Theresa, your answer is really great. Maybe the moments with the children were in the past because time did move for them. In their mind, time remains of the essence. Their days aren't void of time yet. But all of this could be reaching on my part. The kids are completing their actions and for Atticans, they're sort of just running in place. Nice discussion ladies.
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Re: Attica Question #9 ~ Writing Style

Unread postby gemini » Thu Sep 17, 2009 12:29 am

I am late and see that the subject is pretty well covered. I agree with everyone that it was written well and being an adult I enjoyed it as much as a child might. To be honest I didn't notice the tense changed from character to character but I like the fact that it seems to apply to the time boundaries of the story.
I didn't notice that the bortrekker didn't talk to his rats either. I know he named them Arthur and Harold and they rode in his pockets. There is a line where Jordy says the rats seem to not be used to the bortrekker talking to another human. It made me think either he didn't talk at all or maybe they thought he only talked to them. Maybe he only played music for them.
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Re: Attica Question #9 ~ Writing Style

Unread postby deppaura » Thu Sep 17, 2009 1:24 am

Because of the nature of this discussion I guess I should add my "two cents" here. Most aspects of Garry's writing,which have been described here also appeal to me . I share all favorable commentary. Theresa's comments surprised me, as I too had not noticed the tense changes and certainly wonder why they were used. The mystery of the author's inspiration and purpose. I got caught up in the word "style" in thinking about the writing. O.K., Garry has a background in science fiction writing, so that is a particular "style" of writing? A style greatly borrowing from the imagined, unknown, fantasy and explorative thinking? Sort of projective thinking? Sorry, but, I do get carried away!! Minds do operate in different channels. So, some of that writing background is evident in Attica. Almost linear. But the intriguing part of his writing is the combination of "science" along with an ability for fireside story telling. I think both talents were evident in this story. It made the experience of Attica very special.

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Re: Attica Question #9 ~ Writing Style

Unread postby Liz » Thu Sep 17, 2009 10:26 am

Deppaura, I got a little caught up in “what is style?” when I was working on my answer yesterday. I think it can mean a lot of things. And I think we’ve covered quite a bit of territory in that regard. Your point about his combining science with “fireside storytelling” is quite astute. I view his writing as being much more than sci-fi or fantasy.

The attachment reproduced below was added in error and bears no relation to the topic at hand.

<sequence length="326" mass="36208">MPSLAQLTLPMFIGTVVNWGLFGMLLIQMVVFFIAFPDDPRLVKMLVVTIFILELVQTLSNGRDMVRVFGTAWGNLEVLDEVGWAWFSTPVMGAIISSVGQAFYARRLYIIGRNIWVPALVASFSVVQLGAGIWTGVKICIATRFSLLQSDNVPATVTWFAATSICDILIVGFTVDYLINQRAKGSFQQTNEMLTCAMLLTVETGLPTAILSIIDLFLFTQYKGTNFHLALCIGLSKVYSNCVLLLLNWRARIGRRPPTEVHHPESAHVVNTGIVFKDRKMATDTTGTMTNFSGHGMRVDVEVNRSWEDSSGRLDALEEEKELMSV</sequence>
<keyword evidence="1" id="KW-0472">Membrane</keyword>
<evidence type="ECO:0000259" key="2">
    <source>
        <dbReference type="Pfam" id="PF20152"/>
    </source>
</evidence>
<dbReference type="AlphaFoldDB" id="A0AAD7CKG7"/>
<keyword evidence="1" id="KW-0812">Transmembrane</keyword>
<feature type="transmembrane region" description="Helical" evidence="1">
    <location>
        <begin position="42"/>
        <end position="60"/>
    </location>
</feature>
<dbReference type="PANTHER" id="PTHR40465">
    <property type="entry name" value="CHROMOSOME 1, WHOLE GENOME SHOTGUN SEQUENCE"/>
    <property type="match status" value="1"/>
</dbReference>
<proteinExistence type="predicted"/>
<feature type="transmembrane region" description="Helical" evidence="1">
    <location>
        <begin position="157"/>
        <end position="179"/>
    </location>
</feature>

Theresa, that’s a very interesting theory about the tenses and time. I had not noticed the changes myself. I really hope that Garry will weigh in on this one.
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Re: Attica Question #9 ~ Writing Style

Unread postby Garry » Fri Sep 18, 2009 12:04 pm

Theresa, you got it in one. Obviously you have a good analytical mind!

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Re: Attica Question #9 ~ Writing Style

Unread postby gemini » Fri Sep 18, 2009 6:16 pm

Theresa wrote:I really enjoyed Garry's writing style....and the story, too. I noticed that he would change the tense depending on whose story he was telling. The children's adventures were always written in past tense...they explored, they walked, they did; but every time we moved over to the story of the board-comber and his bat, and Amanda with her owl, the story shifted to present tense...for example, on p.324: Safe inside the forest, she turns and looks at him standing there, until finally he enters the dark patch behind him. When the children are present and talking to the board-combers, the conversations and actions are written in past tense.

Interesting...I might think the story is written that way because time doesn't move in the attic, so all time is the present; but the boretrekker's time alone is written in the past tense.

Whatever the reason, I really think it works for the story. It pulls the reader into the conversation between the humans and their animal companions. Hey, maybe the reason the boretrekker and the Removal Firm's stories aren't past tense is because they don't talk to their animals. Just a guess....

Garry said " Theresa, you got it in one. Obviously you have a good analytical mind!"


I do agree that Theresa was certianly attentive and on her toes. I certainly don't have an analytical mind but I do have a curious one. Now I am trying to figure out why the bortrekker is differnet from the other atticans. Am I the only one in the dark here?
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Re: Attica Question #9 ~ Writing Style

Unread postby Liz » Fri Sep 18, 2009 6:52 pm

gemini wrote:
Theresa wrote:I really enjoyed Garry's writing style....and the story, too. I noticed that he would change the tense depending on whose story he was telling. The children's adventures were always written in past tense...they explored, they walked, they did; but every time we moved over to the story of the board-comber and his bat, and Amanda with her owl, the story shifted to present tense...for example, on p.324: Safe inside the forest, she turns and looks at him standing there, until finally he enters the dark patch behind him. When the children are present and talking to the board-combers, the conversations and actions are written in past tense.

Interesting...I might think the story is written that way because time doesn't move in the attic, so all time is the present; but the boretrekker's time alone is written in the past tense.

Whatever the reason, I really think it works for the story. It pulls the reader into the conversation between the humans and their animal companions. Hey, maybe the reason the boretrekker and the Removal Firm's stories aren't past tense is because they don't talk to their animals. Just a guess....

Garry said " Theresa, you got it in one. Obviously you have a good analytical mind!"


I do agree that Theresa was certianly attentive and on her toes. I certainly don't have an analytical mind but I do have a curious one. Now I am trying to figure out why the bortrekker is differnet from the other atticans. Am I the only one in the dark here?

Gemini, you are not alone in the dark. I'll have to think on this a bit.
You can't judge a book by its cover.

The only thing that matters is the ending. It's the most important part of the story.